Maryland waters could be home to some of the nation's first — and by far its largest — offshore wind farms under a decision issued Thursday by the state Public Service Commission to approve two projects.
Energy committee members unanimously vote against a bill that would have moved the test site at least 7 miles farther out to sea.
Maine Aqua Ventus representatives testified that the bill would have the practical effect of ending Maine’s bid to build the country’s first commercial-size, floating wind turbines and jump-start an industry ...But representatives of the Maine Lobstering Union, which represents 500 fishermen, said wind power has no place on the Maine coast. If the industry takes off, undersea cables and moorings associated with offshore wind farms would destroy valuable lobster habitat and imperil fishing.
If the plaintiffs are deemed to have standing and clear other threshold hurdles, the court is likely to apply these principles to address their claim that NEPA requires BOEM to consider multiple ocean areas before leasing any area to a potential wind farm developer.
NEW BEDFORD — Amid all of the challenges that could face offshore wind power along the East Coast — legal disputes from commercial fishing advocates, construction plans altered by whale migrations, President Donald Trump’s emphasis on revitalizing fossil fuels and more — some promising news for renewable industry supporters arrived in mid-March.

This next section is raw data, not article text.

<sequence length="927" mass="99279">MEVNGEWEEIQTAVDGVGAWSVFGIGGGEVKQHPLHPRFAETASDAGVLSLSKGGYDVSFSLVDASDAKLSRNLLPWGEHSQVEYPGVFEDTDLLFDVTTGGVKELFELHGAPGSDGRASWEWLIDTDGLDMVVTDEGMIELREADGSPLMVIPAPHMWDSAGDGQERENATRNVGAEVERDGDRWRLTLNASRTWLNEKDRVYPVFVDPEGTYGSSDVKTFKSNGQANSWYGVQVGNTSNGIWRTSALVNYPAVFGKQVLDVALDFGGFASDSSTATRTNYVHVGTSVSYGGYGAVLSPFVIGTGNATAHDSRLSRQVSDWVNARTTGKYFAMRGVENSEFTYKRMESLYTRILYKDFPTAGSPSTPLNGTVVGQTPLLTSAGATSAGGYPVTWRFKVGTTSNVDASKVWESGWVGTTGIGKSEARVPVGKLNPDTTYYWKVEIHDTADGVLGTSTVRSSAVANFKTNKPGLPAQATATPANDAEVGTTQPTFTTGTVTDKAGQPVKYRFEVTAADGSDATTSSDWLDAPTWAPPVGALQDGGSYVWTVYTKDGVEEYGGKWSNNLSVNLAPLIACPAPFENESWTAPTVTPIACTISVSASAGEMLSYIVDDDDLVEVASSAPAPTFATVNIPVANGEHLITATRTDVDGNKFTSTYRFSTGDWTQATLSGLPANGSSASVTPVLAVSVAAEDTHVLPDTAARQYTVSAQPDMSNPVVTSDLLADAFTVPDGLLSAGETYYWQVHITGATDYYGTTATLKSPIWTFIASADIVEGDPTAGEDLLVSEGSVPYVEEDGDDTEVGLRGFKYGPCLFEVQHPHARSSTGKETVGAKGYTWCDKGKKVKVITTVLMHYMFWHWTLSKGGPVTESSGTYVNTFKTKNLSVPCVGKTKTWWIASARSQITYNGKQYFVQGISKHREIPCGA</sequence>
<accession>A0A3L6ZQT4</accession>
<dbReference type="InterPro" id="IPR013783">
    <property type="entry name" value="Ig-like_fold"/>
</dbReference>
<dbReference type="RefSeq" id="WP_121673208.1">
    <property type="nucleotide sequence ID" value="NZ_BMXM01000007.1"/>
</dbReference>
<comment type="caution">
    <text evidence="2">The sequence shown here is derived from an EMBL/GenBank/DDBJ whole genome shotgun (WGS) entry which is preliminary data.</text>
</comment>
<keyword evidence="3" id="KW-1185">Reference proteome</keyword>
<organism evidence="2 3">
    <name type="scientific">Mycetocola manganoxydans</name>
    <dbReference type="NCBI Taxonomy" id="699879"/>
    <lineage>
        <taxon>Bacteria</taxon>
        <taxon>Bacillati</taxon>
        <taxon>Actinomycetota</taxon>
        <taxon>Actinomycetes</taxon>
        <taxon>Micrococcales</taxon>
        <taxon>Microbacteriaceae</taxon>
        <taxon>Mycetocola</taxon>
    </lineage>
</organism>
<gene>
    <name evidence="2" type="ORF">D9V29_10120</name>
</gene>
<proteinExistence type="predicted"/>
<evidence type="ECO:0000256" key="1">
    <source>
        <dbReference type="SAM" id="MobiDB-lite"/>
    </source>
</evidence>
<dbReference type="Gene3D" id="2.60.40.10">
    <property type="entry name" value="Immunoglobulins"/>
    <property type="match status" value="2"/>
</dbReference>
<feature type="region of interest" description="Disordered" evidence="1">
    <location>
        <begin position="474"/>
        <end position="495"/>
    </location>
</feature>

“You don’t destroy the environment in order to save the environment. Pile driving the ocean floor destroys fish with swim bladders” and traumatizes other fish, she said. Jet-plowing the ocean floor kills larvae and creates sedimentation that would cover and kill more. “Then you juice it with low-level electromagnetic frequency, which apparently heats up the ocean floor pretty well,” both repelling fish and attracting sharks, she said. “It’s one thing to talk about climate change in a vacuum, but turn around,” she said, gesturing toward the audience. “Their lives depend on what’s out there.”
NextEra Energy Inc.'s chief executive responsible for renewable development says there is no shortage of growth opportunities in the U.S. renewables market, but it is unlikely to include offshore wind or commercial and industrial projects for now.
Wright was told that the revised cost of the substation would be $1,835,973 rather than the $550,000 previously estimated. The cost of the transmission cable also went from an initial estimated price tag of $75,000,000 to $125,575,127. Block Island rate payers will bear the entire cost of the substation. The cost of the transmission cable will be socialized.
“US Wind understands the council’s opinions regarding viewshed impacts of the offshore wind project and has taken these publicly expressed concerns seriously,” the letter reads. “To further address your concerns, US Wind remains willing to discuss altering the current wind project layout in an attempt to reduce viewshed impacts for Ocean City."